Lesson 3
To build on the previous point, membership is an old model. More and more people are limiting their memberships to fitness centers and Netflix. For JCC’s that run gyms, this is no big deal. They’re Jewish organizations invested in businesses and revenue streams that meet needs beyond the spiritual/social/communal. I’ve always believed that a Jewish person who joins the JCC does so as a Jew, making a Jewish choice.  

But for the rest of us, families want to know why they need to be invested in a synagogue when all they want is a Jewish education for their children. People are looking for community and connection without the burden of dues, the building fund, and so on. More and more families are doing Jewish stuff, less and less as members of Jewish institutions. It’s time for us to rethink, as a community, how membership does and doesn’t work, to investigate new models, and most importantly, to engage our constituencies in this conversation about investment and financial sustainability.  

Lesson 4
Identities are complicated. If the Pew study did nothing else, it showed us how our understandings of Jewishness and the labels that go along with it are pretty much completely off the mark. For example, the Pew study found that 4% of Jews with no religion attend synagogue services monthly. As we continue to get to know this new and different American Jewish community, we must embrace the many new ways of expressing identity. Judaism is a facet of people’s lives and the ways they see themselves. The question is no longer whether “Jewish” or “American” comes first. The question is, “what else is in there?” 

I don’t have to choose between environmentalism and Judaism, between a hike and Shabbat services; I can be a part of the eco-Jewish movement or hang out at Urban Adamah. Or perhaps I’m a foodie, or an athlete, an amateur gardener, or even a Phish fan. Rather than competing, innovators are looking for more and more ways to integrate, celebrating the amalgams that make us who we are. With this comes a growing disinterest in distinguishing between interfaith or patrilinealism, a desire to claim “post-denominationalism,” and a growing discomfort with older definitions of Judaism. As we work to better understand these 21st century families, we need to be much more nuanced in our understandings of what they are all about, what moves them, and what language and terminology best reflects who they are.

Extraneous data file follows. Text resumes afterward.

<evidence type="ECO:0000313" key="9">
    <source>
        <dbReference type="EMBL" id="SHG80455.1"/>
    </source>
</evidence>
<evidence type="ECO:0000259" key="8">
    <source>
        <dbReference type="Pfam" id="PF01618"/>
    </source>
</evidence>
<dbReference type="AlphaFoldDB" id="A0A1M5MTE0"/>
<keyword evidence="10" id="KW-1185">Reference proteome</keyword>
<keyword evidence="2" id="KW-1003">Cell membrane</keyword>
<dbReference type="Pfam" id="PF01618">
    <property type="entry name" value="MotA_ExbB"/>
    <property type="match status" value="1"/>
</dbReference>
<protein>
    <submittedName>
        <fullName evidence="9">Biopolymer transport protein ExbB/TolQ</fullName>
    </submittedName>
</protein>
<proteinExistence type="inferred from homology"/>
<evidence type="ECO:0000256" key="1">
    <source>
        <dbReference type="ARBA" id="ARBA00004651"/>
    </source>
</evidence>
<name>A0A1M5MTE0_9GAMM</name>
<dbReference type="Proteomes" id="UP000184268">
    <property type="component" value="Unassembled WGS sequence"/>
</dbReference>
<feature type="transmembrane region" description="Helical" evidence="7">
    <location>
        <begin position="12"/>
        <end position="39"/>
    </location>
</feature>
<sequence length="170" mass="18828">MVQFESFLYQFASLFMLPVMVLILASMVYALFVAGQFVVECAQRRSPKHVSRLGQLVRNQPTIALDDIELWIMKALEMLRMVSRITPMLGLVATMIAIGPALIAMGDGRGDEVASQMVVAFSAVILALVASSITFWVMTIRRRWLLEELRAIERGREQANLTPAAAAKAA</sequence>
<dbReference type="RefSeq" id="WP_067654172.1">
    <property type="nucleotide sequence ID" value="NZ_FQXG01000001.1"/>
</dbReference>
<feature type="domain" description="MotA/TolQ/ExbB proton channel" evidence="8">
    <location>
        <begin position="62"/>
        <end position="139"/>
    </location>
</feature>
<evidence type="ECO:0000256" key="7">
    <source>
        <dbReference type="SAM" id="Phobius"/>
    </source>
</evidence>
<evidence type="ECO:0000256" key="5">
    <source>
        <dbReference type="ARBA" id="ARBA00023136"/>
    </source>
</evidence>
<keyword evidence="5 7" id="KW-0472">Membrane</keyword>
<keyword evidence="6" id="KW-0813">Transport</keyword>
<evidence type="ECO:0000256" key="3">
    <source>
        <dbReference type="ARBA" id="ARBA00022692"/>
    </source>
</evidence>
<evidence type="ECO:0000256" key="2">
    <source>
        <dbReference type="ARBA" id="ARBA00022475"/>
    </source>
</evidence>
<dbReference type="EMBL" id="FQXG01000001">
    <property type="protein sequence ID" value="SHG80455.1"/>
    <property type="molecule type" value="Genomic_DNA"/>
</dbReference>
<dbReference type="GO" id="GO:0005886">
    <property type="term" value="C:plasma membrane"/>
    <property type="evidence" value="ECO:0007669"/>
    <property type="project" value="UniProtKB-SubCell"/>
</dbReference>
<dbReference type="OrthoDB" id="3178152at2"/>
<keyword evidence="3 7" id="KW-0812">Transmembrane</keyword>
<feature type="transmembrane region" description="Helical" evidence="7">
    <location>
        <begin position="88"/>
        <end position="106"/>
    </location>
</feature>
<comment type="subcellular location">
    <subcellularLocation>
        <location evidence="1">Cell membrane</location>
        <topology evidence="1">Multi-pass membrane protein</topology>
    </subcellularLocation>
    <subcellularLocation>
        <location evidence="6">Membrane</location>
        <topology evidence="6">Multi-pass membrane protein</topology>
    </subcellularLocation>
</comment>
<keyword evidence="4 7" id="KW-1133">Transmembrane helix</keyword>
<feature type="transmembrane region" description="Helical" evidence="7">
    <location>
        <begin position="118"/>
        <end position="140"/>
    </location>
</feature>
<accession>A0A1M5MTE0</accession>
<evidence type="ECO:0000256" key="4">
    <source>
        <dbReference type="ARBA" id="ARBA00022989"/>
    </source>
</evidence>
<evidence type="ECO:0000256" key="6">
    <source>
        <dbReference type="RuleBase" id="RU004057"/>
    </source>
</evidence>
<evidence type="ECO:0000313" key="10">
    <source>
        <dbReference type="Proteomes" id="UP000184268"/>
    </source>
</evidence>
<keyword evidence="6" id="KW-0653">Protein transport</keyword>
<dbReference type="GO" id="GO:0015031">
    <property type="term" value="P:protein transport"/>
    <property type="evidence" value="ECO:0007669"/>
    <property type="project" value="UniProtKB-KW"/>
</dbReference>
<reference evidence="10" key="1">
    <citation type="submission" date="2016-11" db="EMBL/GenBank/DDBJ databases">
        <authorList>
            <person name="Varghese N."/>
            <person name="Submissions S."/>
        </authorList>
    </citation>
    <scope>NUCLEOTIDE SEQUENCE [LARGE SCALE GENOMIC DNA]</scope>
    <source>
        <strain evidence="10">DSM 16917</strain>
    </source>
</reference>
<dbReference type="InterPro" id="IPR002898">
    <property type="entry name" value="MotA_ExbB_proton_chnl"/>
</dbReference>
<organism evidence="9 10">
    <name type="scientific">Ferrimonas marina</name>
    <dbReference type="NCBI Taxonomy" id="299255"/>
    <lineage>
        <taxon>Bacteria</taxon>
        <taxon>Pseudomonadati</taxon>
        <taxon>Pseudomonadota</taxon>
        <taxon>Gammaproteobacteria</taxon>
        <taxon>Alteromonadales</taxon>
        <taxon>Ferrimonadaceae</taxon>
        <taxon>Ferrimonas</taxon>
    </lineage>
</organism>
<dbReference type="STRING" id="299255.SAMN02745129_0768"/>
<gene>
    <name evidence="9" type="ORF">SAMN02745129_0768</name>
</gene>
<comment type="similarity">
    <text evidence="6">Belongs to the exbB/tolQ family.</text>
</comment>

Lesson 5
There is a huge marketing issue. Families can’t figure out what and who is really out there, what programs, events, and institutions might work for them, and they often shy away for fear of ending up in the wrong place.  There is too much noise coming from the Jewish world. How many websites can a person check? How many Facebook groups can someone be a member of? 

Families with young children are more open to and interested in engagement than just about any other demographic group. These new families are looking for opportunities to try out different experiences. They’re actively looking for us. And unlike other demographic groups that might require some careful PR and messaging, the parents we’re talking about are waiting for an invitation – an effective communication plan that is comprehensive and clear is the way to go.  

Lesson 6
Community, community, community! Families long for community above everything else. Let’s be honest, that’s what everyone is looking for and it’s really one of the most compelling things we Jews have to offer. Everyone knows we do community well, and families want in. Across all of our family engagement programs, after hearing from hundreds of families, community is the common denominator. They might sign up for a Family Ed program or something for their kids, but in the end parents almost always say they are looking for other families to be friends with.  

Families want to be part of a group they can call their own. Parents want friends for their children and for themselves; they want to socialize with other families with young kids. These groups or communities aren’t synagogue communities, though they may be found in them. They aren’t affinity groups connecting people with common interests. These are small groups of like-minded friends who parent similarly, share similar values, and appreciate the ways in which their kids play together. This is the Holy Grail for families, a small social network to grow up with.